Seo, J. & Laine, T. H. (2018). Accurate position and orientation independent step counting algorithm for smartphones. Journal of Ambient Intelligence and Smart Environments, 10(6), 481-495
Open this publication in new window or tab >>Accurate position and orientation independent step counting algorithm for smartphones
2018 (English)In: Journal of Ambient Intelligence and Smart Environments, ISSN 1876-1364, E-ISSN 1876-1372, Vol. 10, no 6, p. 481-495Article in journal (Refereed) Published
Abstract [en]

Step counting (SC) algorithms can be applied to different areas such as well-being applications, games, and indoor navigation. Many existing SC algorithms for smartphones use data from inertial sensors to infer the number of steps taken, but their usefulness in real-life situations is limited since typically only a few positions and orientations are supported. Moreover, the algorithms may suffer from dynamic orientation and position changes during walking. To alleviate these shortcomings, we propose the Position and Orientation Independent Step Counting Algorithm (POISCA), which uses an accelerometer and a gyroscope to count the number of steps while allowing the smartphone’s position and orientation to change dynamically. In a nutshell, the algorithm first determines the orientation of the smartphone, and then detects zero crossings with a predetermined buffer range. 48 young adults (36 males, 12 females) participated in an experiment that simulated a real-life scenario to evaluate the performance of POISCA against three other step counting algorithms. The data from 24 participants were randomly assigned to a training group, which was then used to establish threshold parameters for POISCA. The remaining 24 participants’ data were used for accuracy measurement. The results show that POISCA outperforms the other algorithms with a Symmetric Mean Absolute Percentage Error of 4.54%, which can be lower if the algorithm is calibrated for each user. The results suggest that POISCA has potential for use in real-life situations where changes in position and orientation of the smartphone are dynamic.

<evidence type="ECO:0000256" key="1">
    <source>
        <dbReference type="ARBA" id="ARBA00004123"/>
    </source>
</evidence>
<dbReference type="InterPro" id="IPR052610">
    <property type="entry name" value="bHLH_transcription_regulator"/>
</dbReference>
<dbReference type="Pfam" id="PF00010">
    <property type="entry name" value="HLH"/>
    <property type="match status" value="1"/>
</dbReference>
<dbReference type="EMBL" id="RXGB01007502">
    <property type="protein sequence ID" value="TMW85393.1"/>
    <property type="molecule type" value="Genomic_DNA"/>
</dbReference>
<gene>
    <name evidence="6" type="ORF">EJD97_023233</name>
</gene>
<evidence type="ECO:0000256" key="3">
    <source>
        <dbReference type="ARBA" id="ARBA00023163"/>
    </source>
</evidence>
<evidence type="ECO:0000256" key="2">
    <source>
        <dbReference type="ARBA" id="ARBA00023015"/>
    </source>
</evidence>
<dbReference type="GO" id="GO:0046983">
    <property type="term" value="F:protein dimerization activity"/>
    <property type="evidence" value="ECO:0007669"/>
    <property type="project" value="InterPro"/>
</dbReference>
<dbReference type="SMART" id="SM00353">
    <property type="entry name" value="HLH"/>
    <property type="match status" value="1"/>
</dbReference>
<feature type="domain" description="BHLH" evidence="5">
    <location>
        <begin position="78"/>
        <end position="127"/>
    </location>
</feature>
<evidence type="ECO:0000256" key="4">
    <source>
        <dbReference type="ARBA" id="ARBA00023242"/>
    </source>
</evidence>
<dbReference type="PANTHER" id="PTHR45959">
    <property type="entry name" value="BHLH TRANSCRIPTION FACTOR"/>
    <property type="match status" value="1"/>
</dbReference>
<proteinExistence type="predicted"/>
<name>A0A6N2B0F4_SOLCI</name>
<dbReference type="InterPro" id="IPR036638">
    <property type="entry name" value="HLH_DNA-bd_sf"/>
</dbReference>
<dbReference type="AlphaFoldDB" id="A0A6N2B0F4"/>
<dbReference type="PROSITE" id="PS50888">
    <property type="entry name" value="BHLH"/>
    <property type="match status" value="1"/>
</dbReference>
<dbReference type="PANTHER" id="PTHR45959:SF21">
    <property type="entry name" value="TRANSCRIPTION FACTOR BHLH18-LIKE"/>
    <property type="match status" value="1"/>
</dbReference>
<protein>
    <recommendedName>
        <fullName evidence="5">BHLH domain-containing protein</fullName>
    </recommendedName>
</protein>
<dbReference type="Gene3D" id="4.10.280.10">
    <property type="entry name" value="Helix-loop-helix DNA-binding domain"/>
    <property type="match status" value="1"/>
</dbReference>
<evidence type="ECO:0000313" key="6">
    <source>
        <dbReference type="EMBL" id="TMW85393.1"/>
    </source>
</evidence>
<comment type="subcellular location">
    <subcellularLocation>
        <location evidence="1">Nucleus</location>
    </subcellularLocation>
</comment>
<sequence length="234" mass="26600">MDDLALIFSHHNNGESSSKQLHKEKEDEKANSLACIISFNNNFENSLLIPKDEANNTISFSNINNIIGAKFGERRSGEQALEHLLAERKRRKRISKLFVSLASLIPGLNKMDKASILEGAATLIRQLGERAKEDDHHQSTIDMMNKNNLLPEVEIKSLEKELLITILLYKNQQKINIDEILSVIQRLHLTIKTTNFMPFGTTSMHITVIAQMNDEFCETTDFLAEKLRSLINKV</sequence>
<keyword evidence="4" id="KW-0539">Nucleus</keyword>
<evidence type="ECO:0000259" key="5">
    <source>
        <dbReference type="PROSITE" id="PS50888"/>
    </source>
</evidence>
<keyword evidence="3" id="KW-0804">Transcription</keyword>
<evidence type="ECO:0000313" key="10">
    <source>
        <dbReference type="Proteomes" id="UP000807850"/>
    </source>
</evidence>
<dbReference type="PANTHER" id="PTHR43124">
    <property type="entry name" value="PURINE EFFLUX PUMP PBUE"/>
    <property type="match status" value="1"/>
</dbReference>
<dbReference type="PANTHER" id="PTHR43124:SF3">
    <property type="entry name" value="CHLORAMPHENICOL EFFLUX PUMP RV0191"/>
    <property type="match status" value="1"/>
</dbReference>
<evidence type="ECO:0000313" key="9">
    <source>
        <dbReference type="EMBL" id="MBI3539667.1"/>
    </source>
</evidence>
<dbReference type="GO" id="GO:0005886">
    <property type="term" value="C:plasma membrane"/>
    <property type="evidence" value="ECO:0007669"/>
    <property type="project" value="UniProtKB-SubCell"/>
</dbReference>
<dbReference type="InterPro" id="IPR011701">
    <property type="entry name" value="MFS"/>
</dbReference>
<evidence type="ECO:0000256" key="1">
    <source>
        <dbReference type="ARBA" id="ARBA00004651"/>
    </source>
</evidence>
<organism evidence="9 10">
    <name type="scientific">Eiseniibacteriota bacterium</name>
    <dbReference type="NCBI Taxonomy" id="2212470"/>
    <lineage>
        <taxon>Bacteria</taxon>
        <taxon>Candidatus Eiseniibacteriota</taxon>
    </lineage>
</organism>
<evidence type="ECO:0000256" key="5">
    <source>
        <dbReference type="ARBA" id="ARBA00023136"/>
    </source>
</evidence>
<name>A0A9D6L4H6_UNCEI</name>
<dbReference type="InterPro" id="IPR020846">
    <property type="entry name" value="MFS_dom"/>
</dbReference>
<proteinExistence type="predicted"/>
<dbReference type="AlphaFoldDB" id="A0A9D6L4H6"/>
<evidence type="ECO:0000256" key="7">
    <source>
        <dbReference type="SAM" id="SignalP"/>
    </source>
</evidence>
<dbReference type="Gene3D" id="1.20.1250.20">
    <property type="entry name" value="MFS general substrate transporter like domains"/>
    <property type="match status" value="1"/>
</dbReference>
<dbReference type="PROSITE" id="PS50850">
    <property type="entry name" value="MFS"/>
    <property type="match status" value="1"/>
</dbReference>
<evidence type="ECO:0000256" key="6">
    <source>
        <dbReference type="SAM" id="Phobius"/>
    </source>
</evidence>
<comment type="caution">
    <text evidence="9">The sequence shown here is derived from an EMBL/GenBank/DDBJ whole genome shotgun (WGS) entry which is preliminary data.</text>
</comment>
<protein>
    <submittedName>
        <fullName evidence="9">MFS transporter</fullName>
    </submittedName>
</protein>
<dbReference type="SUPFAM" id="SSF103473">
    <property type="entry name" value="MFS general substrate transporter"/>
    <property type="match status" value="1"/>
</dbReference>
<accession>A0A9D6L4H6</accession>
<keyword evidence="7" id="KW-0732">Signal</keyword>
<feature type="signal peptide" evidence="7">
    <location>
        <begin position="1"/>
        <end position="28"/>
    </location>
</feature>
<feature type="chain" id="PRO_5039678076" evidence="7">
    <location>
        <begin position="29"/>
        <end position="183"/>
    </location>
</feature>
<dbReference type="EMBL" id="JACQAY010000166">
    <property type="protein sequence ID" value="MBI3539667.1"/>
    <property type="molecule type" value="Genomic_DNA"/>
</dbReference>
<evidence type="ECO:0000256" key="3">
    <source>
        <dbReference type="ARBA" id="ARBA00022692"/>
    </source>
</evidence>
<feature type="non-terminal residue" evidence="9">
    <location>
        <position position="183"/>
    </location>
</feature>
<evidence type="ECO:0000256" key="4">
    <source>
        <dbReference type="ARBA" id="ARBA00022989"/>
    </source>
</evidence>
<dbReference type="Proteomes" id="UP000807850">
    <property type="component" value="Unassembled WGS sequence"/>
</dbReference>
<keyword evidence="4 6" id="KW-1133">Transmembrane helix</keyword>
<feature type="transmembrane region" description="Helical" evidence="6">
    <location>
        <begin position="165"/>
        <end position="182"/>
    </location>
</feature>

Place, publisher, year, edition, pages
IOS Press, 2018
Keywords
Step counting, zero crossing, smartphone, orientation detection, thresholding, K-NN clustering, Symmetric Mean Absolute Percentage Error
National Category
Computer Sciences Media and Communication Technology
Research subject
Pervasive Mobile Computing
Identifiers
urn:nbn:se:ltu:diva-71550 (URN)10.3233/AIS-180503 (DOI)000450521400005 ()2-s2.0-85056649387 (Scopus ID)
Note

Validerad;2018;Nivå 2;2018-11-20 (svasva)

Available from: 2018-11-12 Created: 2018-11-12 Last updated: 2019-01-18Bibliographically approved
Kim, J., Seo, J. & Laine, T. H. (2018). Detecting boredom from eye gaze and EEG. Biomedical Signal Processing and Control, 46, 302-313